Stephen Biddle and Jacob Shapiro’s recent Atlantic article, “America Can’t Do Much About ISIS,” advocated containing the Islamic State and questioned America’s ability to destroy the group. The first problem with this analysis is how the authors define “destroy ISIS.” They compare the amorphous fight against al-Qaeda with the one against ISIS, discussing how to get at the roots of its terrorist ideology and fix the ungoverned space that provides its sanctuary. This leads them repeatedly to conflate destroying ISIS in its current form as a quasi-state with the monumental task of resolving the Syrian Civil War and the Sunni-Shia split in Iraq. To the contrary, if the mission is properly defined, America can destroy ISIS, and must.

Defeating ISIS-as-state is not dependent upon solving Syria as a social, historical, cultural, religious, and governance project, let alone doing the same with Iraq. ISIS feeds on the conflicts in both countries and makes the situation in both worse. But it is possible to defeat ISIS as a “state” and as a military-economic “power”—that is, deal with the truly threatening part— without having to solve the Syrian and Iraqi crises or eliminate ISIS as a set of terrorist cells or source of ideological inspiration. Of course, even if ISIS is destroyed as a state, we would still have the Syrian Civil War and Iraqi disunity, but we have all that now, along with ISIS, which presents its own challenges to the region and the West.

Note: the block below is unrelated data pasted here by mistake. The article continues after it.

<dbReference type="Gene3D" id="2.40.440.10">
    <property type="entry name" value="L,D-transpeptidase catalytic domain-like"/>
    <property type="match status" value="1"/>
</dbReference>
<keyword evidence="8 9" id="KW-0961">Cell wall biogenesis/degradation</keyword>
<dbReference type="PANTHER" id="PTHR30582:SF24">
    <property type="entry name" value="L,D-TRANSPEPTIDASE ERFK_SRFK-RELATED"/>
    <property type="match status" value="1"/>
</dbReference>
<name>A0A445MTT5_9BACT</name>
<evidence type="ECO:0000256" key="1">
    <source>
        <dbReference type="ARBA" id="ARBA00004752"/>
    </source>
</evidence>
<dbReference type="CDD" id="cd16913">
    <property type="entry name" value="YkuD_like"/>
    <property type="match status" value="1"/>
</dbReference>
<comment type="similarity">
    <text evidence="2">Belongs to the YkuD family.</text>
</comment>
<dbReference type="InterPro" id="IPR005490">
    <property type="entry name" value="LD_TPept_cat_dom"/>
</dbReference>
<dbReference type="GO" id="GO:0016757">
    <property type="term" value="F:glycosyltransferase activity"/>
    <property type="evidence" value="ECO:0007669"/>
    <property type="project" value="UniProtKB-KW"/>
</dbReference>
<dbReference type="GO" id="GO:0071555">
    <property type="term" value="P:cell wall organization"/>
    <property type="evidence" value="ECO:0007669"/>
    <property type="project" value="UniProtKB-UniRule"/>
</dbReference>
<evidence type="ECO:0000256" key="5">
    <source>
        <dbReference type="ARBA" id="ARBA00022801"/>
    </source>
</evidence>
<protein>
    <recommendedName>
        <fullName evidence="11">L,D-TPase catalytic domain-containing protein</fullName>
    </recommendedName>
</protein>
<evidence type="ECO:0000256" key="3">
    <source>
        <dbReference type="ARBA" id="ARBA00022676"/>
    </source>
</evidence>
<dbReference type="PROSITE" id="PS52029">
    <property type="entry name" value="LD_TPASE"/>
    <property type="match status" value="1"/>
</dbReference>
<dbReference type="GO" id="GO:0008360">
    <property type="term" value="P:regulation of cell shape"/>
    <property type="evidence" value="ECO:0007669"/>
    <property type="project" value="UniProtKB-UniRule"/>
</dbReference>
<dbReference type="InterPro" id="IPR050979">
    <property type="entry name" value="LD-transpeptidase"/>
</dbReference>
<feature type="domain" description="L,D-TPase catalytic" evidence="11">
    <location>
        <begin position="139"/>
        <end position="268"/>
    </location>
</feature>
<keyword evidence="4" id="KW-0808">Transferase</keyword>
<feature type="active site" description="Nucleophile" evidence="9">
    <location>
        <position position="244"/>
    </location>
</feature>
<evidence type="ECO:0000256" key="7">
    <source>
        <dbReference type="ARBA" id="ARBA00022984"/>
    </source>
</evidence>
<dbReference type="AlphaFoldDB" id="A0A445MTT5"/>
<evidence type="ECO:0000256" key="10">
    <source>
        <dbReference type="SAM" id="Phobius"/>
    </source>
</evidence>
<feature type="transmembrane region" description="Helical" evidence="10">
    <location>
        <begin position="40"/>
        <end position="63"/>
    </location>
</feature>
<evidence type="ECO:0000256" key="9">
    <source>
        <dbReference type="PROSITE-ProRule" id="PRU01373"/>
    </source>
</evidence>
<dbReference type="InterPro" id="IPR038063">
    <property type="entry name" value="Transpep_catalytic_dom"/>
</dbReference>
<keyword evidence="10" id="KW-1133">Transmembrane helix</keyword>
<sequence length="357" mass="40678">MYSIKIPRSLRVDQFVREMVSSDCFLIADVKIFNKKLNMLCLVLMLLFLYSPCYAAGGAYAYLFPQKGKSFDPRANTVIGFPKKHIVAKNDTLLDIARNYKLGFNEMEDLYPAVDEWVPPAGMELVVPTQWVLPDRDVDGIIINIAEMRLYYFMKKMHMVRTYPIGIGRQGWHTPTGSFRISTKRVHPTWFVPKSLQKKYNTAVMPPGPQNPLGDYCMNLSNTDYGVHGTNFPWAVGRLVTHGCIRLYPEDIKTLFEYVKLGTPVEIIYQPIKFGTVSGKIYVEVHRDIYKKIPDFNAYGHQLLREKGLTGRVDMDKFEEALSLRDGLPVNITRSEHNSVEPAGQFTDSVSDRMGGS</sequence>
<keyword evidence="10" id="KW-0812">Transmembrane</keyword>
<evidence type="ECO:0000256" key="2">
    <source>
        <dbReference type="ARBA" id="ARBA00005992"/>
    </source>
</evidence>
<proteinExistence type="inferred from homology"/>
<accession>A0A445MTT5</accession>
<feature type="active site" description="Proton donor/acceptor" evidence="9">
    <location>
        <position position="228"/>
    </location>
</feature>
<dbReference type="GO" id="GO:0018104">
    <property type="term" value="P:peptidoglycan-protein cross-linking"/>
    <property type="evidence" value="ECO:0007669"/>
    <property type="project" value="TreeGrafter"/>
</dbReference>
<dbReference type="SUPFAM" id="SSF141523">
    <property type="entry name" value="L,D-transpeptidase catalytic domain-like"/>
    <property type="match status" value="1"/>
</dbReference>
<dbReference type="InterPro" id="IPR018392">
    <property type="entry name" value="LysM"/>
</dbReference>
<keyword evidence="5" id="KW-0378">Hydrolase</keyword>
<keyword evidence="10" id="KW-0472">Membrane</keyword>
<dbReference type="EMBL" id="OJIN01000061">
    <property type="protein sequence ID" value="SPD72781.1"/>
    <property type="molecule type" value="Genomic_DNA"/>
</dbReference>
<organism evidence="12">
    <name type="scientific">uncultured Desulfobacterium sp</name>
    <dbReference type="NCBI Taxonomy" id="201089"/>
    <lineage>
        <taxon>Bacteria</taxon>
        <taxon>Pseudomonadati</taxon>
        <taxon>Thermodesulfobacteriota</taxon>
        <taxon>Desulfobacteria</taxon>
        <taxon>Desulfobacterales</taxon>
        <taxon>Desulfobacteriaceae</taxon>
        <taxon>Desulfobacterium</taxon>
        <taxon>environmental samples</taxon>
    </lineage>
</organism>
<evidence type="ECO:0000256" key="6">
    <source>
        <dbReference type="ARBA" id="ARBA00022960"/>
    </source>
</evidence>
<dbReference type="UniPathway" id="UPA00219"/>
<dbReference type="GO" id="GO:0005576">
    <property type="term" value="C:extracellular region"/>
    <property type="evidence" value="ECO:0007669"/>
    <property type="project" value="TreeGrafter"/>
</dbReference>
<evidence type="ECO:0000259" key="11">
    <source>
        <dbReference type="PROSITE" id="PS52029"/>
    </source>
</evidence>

Normally, if one opts not to ignore a foreign-policy problem, the two choices are: Fix it (which in ISIS’s case would mean defeat and destroy it, per America’s official policy), or contain it. The choice is made based on an analysis of the likely costs and risks of eliminating the problem versus those of living with it, as well as the impact of one’s decision on broader concerns. From both points of view, Biddle and Shapiro’s arguments are flawed.

Admittedly the costs of destroying ISIS as a jihadist ideological movement, and its remnants as an insurgency (i.e., what it was in Iraq before 2014), not to speak of “fixing” Syria and Iraq, are just as daunting as Biddle and Shapiro repeatedly argue. But that isn’t, or shouldn’t be, the mission. The mission should be crushing ISIS as a state and as a military and economic power. That is a different challenge, and one far more responsive to conventional military power. Local forces with minimal U.S. indirect support have already made progress in some areas, including recently in Shadadi, Syria, and Ramadi, Iraq. ISIS has fewer foot soldiers than at any time since 2014, and has problems, as the authors note, paying its bills.

A much more robust indirect support package of advisers, artillery, and attack helicopters, more special-operations raids, and even more liberal rules of engagement for air strikes than those just adopted (decentralizing strike decisions, accepting slightly higher risk of civilian casualties, and using more airpower and more powerful bombs) could generate more rapid victories. A limited commitment of U.S. ground troops—two brigades of 5,000 troops each, reinforced by other NATO forces, along with local allies—could make even more rapid progress. These would supplement the 5,000 or so American troops now in Iraq training local forces and the 250 special-operations forces just deployed to Syria. Thus even a tweaking of current U.S. indirect support (now in the works), and certainly limited direct American combat, could destroy ISIS relatively rapidly as a “state” and “army.” That would leave a “day after” problem, but would solve ISIS-as-a-state.